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School bus driver shortage causing route cancellations

Forest Hills Public Schools bus
Forest Hills Public Schools
Forest Hills Public Schools
School bus

What had been a decades-old problem has been exacerbated by the pandemic.

School districts are experiencing a shortage of school bus drivers. What had been a decades-old problem has been exacerbated by the pandemic. The problem so dire, bus routes are being cancelled.

The line of cars leading up to Collins Elementary stretches around the block. My daughter and I are in it. Principal Mitch Balingit is directing morning drop-off traffic

“With the cancellations we have close to 120 cars coming through in the morning.”

Forest Hills Public Schools suspending eight buses due to a driver shortage. That’s impacting well over a dozen routes.

“We’re making it work.”

Hundreds of district families juggling schedules.

“We try to carpool with other families if it works out, but a lot of us have different kids at different schools.”

Jackie Selleck is dropping of fourth grader Leah.

The pandemic causing a domino effect among bus drivers who have taken a leave over safety concerns or simply retiring early.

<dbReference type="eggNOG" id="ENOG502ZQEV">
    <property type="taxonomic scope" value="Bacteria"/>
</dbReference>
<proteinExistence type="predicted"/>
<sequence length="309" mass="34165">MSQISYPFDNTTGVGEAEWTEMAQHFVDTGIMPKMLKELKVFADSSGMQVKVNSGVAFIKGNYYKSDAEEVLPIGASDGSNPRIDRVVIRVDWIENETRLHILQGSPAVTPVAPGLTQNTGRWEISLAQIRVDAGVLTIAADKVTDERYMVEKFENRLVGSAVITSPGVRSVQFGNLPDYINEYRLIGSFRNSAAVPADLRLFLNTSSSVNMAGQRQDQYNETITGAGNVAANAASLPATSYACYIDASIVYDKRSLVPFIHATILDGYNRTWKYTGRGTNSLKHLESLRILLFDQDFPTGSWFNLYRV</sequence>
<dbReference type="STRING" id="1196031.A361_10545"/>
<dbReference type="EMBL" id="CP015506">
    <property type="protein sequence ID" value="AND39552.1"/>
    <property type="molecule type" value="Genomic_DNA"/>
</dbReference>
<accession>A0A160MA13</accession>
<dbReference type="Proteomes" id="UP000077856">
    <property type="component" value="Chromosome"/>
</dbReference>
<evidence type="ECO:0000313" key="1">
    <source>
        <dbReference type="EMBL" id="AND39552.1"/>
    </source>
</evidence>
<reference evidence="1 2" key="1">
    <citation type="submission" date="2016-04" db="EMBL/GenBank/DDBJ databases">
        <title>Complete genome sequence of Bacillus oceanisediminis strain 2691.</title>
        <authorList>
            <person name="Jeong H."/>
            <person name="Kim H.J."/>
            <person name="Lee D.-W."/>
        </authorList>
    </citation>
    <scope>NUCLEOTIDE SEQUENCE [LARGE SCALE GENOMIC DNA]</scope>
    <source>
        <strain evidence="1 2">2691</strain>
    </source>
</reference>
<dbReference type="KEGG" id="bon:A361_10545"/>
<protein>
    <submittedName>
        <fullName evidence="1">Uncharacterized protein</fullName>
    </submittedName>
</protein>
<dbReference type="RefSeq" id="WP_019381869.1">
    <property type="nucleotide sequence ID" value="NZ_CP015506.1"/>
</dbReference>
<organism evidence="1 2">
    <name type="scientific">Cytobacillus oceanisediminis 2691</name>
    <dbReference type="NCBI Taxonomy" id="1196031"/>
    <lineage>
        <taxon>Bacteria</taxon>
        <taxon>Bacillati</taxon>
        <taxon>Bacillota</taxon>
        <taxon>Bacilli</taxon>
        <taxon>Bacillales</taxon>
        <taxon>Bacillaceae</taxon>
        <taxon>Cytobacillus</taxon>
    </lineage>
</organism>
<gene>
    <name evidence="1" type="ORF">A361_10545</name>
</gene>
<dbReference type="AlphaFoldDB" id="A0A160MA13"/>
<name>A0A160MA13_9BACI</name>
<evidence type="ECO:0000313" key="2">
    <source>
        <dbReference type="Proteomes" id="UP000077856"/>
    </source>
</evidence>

Taking a seat filling in behind the wheel are Administrators and mechanics who hold commercial driver’s licenses.

“It makes it hard to maintain our job along with driving buses because it does take a significant portion of our time each day to do that.”

Brian Jungnitsch is the head fleet mechanic at Forest Hills Public Schools

“With a high school and elementary run we’re looking at about four hours a day that it pulls you out of the garage.”

“In my 40-years, if I ever thought that I would have to tell a family, ‘I’m sorry we can’t get your children to and from school.’ I would have never believed that that would take place.”

Todd Sharp is Director of Transportation.

“And here we are, doing it locally, statewide and across the country. It’s just unprecedented times.”

The district is willing to think outside the box. One solution, deploying buses more efficiently replacing a two-tier bus routing system with three-tier. More routes with fewer drivers. But that would require restructuring the school day and bell times.

Patrick joined WGVU Public Media in December, 2008 after eight years of investigative reporting at Grand Rapids' WOOD-TV8 and three years at WYTV News Channel 33 in Youngstown, Ohio. As News and Public Affairs Director, Patrick manages our daily radio news operation and public interest television programming. An award-winning reporter, Patrick has won multiple Michigan Associated Press Best Reporter/Anchor awards and is a three-time Academy of Television Arts & Sciences EMMY Award winner with 14 nominations.